Every 26 seconds one of our kids drops out of high school — that's 1.3 million students each year. On average, only 72% of America's children graduate from high school.
In Washington, DC, the official graduation rate is 59%, although that number varies widely by school. It dropped considerably in 2010-2011 when DC began using the new standardized method mandated by the federal government. Nationally and locally, the numbers for Latino and African American kids are even lower, and for minority males the number has been consistently near or below 50%.
The economic impact of children dropping out of high school amounts to nearly 350 billion dollars over their lifetimes in lost wages, productivity, and taxes. The median income for a high school dropout is $12,000 a year — compared with $22,000 (on average) for young adults with a high school diploma. Beyond these numbers are the devastating social effects of low literacy and poor academic skills on the physical, cultural, and civic health of our communities and our country.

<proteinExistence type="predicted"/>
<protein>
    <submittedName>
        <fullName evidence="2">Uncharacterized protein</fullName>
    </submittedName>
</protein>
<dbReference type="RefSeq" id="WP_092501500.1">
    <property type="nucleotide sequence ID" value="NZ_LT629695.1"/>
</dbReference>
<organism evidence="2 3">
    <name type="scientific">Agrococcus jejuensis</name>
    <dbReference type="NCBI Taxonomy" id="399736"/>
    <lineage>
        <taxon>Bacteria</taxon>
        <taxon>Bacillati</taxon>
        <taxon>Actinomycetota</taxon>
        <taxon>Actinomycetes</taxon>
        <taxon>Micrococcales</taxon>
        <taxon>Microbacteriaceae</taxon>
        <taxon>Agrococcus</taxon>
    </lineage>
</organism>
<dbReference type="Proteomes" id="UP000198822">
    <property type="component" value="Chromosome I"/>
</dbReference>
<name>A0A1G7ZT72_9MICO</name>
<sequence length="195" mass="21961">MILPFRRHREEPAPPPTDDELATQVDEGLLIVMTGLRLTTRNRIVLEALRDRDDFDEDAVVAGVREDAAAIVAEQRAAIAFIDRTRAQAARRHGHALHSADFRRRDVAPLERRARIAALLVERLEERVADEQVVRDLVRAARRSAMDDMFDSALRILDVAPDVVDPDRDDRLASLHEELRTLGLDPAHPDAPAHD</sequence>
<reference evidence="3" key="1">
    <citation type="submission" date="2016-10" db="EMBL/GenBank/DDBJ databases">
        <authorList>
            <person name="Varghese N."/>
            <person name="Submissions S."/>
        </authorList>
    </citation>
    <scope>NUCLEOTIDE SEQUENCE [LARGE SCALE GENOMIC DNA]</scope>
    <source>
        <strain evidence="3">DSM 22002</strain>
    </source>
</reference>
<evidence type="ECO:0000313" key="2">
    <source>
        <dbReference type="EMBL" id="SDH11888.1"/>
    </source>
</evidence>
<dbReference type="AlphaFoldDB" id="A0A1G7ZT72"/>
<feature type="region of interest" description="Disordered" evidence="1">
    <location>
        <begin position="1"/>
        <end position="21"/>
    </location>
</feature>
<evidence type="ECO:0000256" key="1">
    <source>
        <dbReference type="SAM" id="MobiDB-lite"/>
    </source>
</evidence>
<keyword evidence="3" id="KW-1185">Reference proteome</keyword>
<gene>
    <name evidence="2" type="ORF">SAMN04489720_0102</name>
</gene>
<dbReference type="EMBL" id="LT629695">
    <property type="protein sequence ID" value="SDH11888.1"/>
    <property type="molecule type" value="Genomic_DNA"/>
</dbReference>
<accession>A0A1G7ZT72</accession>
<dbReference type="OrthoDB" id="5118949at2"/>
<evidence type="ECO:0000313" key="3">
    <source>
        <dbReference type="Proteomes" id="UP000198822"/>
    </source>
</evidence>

Take a look at the media stories, research, and reports in this section to learn more about the dropout crisis in Washington, D.C. and the U.S. — and what's being done to keep our kids in school and on the path to graduation and successful lives. For a brief overview of the dropout issue and prevention programs that work, read the two articles below.